What about self-service car wash?

Drivers should also pay attention to the exposure time of the pre-wash and the correct dosage of car shampoo. A high dosage can attack rubber and plastics. It is important to rinse thoroughly after washing to prevent dirt and shampoo residues from forming streaks.

On very hot days, we should cool the car before washing, so that the cleaning agent does not burn into the hot paint. This can be done by parking in the shade or by cooling the car with clear water in the wash area. Because every cleaning process has four parameters: chemistry, temperature, reaction time and tools. If the temperature of the sheet metal is too high during cleaning, washing chemicals can damage the paint.

Are there special rules for owners of convertibles?

Before convertible owners drive their car into a car wash, they should find out whether there is a special convertible washing program. This is important, because otherwise the rollers and washing nozzles act too strongly on the fabric roof and damage it. Not all fabric roofs can tolerate the cleaning chemicals used for car paints. When washing by hand, we should clean the soft top with a special and gentle cleaning agent without applying too much pressure. Otherwise, the fabric structure may suffer.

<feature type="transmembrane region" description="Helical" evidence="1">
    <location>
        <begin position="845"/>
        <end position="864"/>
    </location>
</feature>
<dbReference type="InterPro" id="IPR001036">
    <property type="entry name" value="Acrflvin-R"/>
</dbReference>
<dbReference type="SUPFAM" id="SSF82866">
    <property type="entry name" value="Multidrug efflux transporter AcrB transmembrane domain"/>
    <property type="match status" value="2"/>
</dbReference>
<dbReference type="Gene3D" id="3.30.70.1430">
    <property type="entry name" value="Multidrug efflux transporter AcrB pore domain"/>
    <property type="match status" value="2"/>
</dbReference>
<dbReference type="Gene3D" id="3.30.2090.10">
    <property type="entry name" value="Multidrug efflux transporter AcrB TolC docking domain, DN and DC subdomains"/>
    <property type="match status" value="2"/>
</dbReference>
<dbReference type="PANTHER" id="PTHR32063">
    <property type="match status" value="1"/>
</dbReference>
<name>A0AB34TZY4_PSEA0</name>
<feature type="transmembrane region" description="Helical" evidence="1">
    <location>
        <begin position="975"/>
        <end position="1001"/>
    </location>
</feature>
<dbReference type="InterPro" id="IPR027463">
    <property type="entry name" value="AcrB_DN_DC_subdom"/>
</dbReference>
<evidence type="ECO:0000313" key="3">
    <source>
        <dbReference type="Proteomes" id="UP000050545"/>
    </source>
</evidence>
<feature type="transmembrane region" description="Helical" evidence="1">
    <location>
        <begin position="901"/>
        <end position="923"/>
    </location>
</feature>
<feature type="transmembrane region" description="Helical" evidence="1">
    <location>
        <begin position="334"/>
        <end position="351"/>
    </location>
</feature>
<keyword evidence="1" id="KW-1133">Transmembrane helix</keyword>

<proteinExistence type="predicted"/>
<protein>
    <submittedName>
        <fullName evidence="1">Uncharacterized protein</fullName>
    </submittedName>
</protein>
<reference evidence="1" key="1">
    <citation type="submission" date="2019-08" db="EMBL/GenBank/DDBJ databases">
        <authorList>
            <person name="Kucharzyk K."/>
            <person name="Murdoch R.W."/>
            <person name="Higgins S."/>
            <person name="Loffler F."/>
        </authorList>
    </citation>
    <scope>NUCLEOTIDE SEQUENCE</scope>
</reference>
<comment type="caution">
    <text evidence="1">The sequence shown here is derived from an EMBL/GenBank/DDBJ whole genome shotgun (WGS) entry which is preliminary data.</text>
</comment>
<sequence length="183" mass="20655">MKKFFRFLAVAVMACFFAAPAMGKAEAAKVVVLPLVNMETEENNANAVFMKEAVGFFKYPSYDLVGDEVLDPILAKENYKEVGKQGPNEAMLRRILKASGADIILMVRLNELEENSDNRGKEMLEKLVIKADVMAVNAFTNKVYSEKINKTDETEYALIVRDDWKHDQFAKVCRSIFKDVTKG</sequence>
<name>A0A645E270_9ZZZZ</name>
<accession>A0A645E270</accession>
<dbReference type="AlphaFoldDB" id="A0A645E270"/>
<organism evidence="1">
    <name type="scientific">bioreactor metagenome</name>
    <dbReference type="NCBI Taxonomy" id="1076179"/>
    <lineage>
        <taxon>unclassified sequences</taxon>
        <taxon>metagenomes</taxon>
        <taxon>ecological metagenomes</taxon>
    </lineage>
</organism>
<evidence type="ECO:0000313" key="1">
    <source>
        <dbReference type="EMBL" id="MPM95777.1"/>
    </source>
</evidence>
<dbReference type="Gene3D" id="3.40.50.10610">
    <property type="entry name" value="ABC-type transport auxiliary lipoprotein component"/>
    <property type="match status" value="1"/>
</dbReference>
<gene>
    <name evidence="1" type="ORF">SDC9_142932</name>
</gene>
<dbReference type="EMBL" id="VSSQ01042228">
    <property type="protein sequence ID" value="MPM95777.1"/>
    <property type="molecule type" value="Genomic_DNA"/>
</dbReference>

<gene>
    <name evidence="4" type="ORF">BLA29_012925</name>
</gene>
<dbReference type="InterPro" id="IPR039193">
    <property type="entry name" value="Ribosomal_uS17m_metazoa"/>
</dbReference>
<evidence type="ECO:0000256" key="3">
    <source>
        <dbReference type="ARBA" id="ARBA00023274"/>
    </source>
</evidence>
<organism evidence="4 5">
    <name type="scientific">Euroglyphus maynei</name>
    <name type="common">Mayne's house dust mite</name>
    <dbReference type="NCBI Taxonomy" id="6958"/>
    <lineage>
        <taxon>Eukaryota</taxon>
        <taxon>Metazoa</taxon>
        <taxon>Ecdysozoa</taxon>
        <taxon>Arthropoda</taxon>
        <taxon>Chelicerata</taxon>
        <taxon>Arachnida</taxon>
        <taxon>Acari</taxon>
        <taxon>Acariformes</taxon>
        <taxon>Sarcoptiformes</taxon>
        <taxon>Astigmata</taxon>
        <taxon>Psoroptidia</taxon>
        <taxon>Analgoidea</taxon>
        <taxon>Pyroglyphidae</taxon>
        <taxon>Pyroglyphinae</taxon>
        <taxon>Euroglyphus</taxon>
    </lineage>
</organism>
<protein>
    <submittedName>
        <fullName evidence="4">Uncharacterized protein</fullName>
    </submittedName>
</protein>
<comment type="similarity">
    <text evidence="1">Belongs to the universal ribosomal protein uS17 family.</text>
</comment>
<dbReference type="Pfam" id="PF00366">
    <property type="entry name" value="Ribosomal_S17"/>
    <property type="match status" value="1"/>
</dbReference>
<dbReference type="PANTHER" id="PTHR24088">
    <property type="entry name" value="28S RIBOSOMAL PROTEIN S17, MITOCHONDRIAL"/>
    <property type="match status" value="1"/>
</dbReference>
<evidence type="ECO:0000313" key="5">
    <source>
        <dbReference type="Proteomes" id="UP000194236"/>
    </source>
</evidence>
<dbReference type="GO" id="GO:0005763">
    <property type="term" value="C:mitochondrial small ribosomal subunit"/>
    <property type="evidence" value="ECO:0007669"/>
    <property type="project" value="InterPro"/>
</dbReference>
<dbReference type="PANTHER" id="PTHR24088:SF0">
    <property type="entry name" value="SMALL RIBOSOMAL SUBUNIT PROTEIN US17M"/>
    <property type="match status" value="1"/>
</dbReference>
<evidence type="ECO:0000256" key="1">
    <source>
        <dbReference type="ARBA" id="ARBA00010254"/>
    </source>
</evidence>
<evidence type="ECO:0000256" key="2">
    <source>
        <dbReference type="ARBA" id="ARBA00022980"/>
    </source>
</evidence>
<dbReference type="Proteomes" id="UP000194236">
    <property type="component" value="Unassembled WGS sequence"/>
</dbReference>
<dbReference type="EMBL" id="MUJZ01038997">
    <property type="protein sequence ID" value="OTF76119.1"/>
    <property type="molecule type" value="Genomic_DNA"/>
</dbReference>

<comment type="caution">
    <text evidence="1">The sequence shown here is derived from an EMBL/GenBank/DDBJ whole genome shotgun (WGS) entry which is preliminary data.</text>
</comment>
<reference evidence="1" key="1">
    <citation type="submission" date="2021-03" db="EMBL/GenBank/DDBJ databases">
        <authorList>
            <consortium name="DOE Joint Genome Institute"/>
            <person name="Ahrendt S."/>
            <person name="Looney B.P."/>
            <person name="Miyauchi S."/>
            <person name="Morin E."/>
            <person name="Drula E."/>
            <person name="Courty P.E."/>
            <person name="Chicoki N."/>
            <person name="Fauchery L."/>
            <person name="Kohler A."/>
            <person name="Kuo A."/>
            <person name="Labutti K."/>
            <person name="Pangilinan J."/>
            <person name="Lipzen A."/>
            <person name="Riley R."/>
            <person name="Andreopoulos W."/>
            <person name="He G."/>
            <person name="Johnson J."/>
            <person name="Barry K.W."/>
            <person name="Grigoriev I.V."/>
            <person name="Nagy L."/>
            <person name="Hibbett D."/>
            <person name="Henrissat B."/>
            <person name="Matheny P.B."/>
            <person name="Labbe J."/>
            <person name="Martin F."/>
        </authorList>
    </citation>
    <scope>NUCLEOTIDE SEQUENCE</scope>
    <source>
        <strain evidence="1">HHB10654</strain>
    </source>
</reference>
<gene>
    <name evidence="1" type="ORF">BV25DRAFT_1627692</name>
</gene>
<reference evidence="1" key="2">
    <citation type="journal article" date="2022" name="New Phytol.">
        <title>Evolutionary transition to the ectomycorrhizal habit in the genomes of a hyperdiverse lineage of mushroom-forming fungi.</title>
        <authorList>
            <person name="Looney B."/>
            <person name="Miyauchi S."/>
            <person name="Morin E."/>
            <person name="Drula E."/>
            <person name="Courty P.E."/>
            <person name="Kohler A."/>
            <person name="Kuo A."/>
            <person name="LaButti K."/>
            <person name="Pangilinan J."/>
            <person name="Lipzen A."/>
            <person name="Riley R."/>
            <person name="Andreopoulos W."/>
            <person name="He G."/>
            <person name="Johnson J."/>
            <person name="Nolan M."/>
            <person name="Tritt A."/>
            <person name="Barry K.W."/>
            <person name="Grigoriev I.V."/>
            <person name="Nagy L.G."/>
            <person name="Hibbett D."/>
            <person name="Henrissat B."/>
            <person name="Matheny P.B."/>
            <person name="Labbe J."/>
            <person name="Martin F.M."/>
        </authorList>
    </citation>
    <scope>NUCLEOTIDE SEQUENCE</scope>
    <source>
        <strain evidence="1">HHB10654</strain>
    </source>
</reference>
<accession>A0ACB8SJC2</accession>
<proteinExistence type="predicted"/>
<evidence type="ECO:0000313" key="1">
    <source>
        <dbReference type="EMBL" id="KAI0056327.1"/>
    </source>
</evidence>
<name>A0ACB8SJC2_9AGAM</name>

How often should owners wash their vehicle?

I can’t give a blanket answer to this question, as it depends on the annual mileage of the car and the soiling of the car surface. Above high speed, small stone chips increasingly destroy the paint surface. For a city car that covers about 8000 miles a year, I recommend a weekly car wash and an immediate wash after unusual soiling. That sounds like a lot, but it protects the paintwork by preventing frequent polishing. With a good paint sealant, a coating that is applied about twice a year, owners preserve the paint. A good sign is the formation of water droplets, if these no longer form on the paint surface, it is time for a new layer of sealant. Only if fine scratches become visible, I advise a mild polish.

Do you have tips for interior care?

If you want your car interiors clean, vacuum your car regularly and wipe the dashboard and plastic surfaces with a damp cloth. It’s best to use distilled water, because that won’t leave any stains. Once or twice a year a special plastic cleaner provides UV protection and cleanliness. Actually, that’s about it.